Coffee is a Superfood that Provides Marked Protection Against Chronic Liver Disease

Coffee is a Superfood that Provides Marked Protection Against Chronic Liver Disease

The liver is the largest visceral organ in the body. It has loomed vividly in man’s imagination from time immemorial, as the seat of the soul and endowed with mystical powers of compassion and love. You may have heard the story in ancient Greek mythology about Prometheus. He had stolen fire from the God Zeus to give it to the people. Zeus was incensed and chained Prometheus to a rock. The vulture would come and devour his liver but he did not die because the liver would regenerate overnight.

ODE TO THE LIVER
…there, inside,
you filter
and apportion,
you separate
and divide,
you multiply
and lubricate,
you raise
and gather
the threads and the grams
of life, the final
distillate…
-Pablo Neruda
Nobel Laureate, Literature

I’m a Liver Specialist and privileged to serve as the Editor-in-Chief of the Hepatology Section of uptodate.com, an electronic textbook on liver disease that is updated virtually every week. It is subscribed to by more than 1.5 million physicians in 195 countries. On a weekly basis I am apprised on any aspect of liver disease by a team of associate editors, authors and section chiefs of this iconic textbook. Not only do we cover the epidemiology, clinical features and management of chronic liver disorders, but we also include a section on coffee and its hepatoprotective effects.

Let’s talk briefly about the burden of chronic liver disease globally and the number of people who drink coffee.

  • Chronic liver disease afflicts more than 1.5 billion people in the world.
  • Chronic Hepatitis B and Chronic Hepatitis C caused by two viruses afflict 350 million and 150 million people respectively worldwide.
  • Alcoholic Liver Disease is prevalent in millions of people worldwide. Non-alcoholic Liver Disease, seen in individuals with obesity and type 2 diabetes afflicts 70-100 million Americans.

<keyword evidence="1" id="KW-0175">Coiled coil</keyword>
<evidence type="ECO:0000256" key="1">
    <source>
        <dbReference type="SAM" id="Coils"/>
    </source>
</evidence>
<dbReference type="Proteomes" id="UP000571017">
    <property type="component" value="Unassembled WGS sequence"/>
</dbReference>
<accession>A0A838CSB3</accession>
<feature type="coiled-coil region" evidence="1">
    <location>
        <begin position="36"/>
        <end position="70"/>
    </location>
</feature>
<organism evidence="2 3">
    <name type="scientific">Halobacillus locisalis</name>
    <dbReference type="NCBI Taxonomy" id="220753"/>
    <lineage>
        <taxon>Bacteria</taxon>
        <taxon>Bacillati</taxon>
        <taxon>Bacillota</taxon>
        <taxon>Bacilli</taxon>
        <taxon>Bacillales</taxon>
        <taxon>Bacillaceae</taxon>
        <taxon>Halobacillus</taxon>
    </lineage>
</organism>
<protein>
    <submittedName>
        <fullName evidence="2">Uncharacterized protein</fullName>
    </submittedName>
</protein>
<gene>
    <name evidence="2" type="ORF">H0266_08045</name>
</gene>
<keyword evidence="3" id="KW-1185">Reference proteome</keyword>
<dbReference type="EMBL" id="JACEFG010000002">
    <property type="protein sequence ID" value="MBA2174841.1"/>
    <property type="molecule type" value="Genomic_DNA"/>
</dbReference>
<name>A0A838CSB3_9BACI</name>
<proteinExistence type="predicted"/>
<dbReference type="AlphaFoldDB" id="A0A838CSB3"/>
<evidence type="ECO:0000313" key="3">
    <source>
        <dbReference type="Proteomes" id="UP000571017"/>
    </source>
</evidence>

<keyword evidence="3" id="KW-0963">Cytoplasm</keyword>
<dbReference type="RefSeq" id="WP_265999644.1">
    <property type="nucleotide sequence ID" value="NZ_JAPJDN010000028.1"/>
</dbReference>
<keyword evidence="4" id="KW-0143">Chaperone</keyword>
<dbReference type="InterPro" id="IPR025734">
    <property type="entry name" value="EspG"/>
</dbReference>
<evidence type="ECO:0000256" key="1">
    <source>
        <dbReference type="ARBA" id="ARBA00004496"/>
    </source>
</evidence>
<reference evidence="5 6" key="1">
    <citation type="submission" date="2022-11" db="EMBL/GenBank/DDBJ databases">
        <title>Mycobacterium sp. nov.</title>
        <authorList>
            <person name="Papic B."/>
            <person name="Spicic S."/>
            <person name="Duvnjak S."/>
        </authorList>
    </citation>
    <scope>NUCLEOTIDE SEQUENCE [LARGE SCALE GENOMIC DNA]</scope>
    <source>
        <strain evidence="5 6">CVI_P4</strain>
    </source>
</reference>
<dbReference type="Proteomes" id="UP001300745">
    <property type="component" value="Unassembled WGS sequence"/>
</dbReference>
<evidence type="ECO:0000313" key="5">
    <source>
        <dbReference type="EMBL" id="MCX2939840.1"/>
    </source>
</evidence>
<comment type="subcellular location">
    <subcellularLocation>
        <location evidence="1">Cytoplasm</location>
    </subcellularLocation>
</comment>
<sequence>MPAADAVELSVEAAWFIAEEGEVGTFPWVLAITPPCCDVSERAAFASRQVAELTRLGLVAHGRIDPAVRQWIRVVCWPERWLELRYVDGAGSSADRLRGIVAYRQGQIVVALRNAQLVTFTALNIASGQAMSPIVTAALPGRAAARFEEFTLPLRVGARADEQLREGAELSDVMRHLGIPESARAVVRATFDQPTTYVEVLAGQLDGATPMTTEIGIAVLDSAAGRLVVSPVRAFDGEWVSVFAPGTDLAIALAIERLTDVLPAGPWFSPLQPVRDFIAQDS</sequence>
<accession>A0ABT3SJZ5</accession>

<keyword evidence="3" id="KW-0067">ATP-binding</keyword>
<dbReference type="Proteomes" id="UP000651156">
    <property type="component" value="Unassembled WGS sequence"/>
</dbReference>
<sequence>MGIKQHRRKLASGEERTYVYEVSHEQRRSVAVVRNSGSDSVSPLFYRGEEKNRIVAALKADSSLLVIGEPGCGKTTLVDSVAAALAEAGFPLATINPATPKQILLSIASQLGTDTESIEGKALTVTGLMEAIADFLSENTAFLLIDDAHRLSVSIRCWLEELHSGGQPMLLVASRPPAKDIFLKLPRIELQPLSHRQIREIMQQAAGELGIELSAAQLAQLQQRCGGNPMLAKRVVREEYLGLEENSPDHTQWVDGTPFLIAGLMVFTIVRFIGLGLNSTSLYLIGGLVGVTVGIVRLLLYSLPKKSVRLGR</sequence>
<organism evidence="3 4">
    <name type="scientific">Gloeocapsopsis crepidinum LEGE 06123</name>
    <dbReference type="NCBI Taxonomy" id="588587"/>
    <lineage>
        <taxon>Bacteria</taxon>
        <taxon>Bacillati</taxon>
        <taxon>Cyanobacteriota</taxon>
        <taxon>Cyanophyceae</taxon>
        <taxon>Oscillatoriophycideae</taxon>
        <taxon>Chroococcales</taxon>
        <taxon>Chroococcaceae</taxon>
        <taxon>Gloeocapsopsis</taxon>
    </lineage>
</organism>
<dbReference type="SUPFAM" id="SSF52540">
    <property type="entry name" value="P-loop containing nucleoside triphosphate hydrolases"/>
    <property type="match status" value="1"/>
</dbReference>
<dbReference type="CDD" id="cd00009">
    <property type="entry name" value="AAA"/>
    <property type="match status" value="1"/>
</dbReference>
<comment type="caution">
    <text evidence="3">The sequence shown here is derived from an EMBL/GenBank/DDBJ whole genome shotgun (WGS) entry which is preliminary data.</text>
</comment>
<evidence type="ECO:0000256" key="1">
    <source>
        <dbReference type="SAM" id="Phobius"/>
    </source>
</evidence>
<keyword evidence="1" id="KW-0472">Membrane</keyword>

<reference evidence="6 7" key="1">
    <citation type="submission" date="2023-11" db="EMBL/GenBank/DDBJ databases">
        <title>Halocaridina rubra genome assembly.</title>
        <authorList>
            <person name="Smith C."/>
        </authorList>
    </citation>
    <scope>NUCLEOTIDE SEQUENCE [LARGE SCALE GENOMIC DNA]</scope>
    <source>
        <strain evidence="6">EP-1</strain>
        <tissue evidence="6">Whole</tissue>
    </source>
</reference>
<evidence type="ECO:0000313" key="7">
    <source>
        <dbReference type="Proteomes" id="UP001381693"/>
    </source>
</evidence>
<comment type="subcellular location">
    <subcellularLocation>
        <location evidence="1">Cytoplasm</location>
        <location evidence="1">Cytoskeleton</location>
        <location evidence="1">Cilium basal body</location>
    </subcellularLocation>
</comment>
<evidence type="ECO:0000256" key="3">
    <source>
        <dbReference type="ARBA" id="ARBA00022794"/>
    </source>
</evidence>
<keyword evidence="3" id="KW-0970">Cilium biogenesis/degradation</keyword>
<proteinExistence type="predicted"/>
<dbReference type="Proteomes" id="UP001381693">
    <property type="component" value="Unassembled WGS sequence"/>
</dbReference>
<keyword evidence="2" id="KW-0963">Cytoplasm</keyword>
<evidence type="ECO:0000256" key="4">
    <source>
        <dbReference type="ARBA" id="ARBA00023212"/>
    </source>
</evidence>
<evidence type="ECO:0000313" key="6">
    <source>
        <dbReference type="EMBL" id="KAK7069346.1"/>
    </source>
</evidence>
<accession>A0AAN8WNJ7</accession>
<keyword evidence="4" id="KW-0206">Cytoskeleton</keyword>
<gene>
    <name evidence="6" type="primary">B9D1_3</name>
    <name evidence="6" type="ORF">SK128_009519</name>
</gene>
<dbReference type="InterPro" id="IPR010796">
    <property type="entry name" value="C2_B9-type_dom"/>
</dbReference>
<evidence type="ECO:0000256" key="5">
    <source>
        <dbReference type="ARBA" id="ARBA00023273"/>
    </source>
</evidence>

• The most common genetic disorder known to man is a condition called Idiopathic Genetic Hemochromatosis, in which iron is avidly absorbed from the gut and deposited in many organs including the liver, pancreas and heart. It can lead to cirrhosis of the liver, primary liver cancer, diabetes, and a form of cardiac failure. If diagnosed early and treated, before the individual develops cirrhosis and diabetes, they can live a normal and full life.

What can we do to prevent Chronic Liver Disease or slow the progression of established Liver Disease?

We have very effective vaccines against Hepatitis B, and indeed since Chronic Hepatitis B can lead to primary liver cancer, the Hepatitis B vaccine has been hailed as the first anti-cancer vaccine. We need to curtail obesity and type 2 diabetes to mitigate against the risk of developing non-alcoholic fatty liver disease. Alcohol should be consumed in safe amounts or not at all.

Back to the Prometheus story, the liver is the only visceral organ that can fully regenerate. About 5-10% of liver transplants performed in the United States are from live donors. A healthy adult can donate his or her right lobe of the liver to a patient with cirrhosis and complications on the liver transplant list both the patient and the donor most often do well with a liver regenerating in both to almost its full size within a year.

Coffee is one of the most common beverages consumed in the world, with people drinking multiple cups daily (more than 2.25 billion cups of coffee are consumed every day). Coca-Cola recently bought a chain of coffee shops called Costa for close to 4 billion dollars. Pepsi is coming out with a coffee infused drink. Undoubtedly, this is because the research shows that soda drinks are not healthy, but that coffee has many amazing health benefits. Most convenience stores are stocked with various types of ready-to-drink coffees these days.

Coffee that most people consume for its aroma, taste, and social fabric connectedness, has myriad health benefits, especially in regard to the liver. Some twenty years ago I was intrigued to read an article that concluded that individuals who drank coffee had lower levels of liver enzymes in the blood. High levels of liver enzymes suggest liver damage. Other studies followed and were published in the top peer-reviewed journals.

Coffee drinkers not only had lower levels of liver enzymes, such as ALT and AST, but also had less hepatic fibrosis-liver scarring. When scarring in the liver is pronounced and Islands of liver cells are totally circumscribed by scar tissue we refer to it as cirrhosis. Once patients develop cirrhosis they are at risk for many life-threatening complications including the development of primary liver cancer. Often the only treatment is a lifesaving liver transplantation.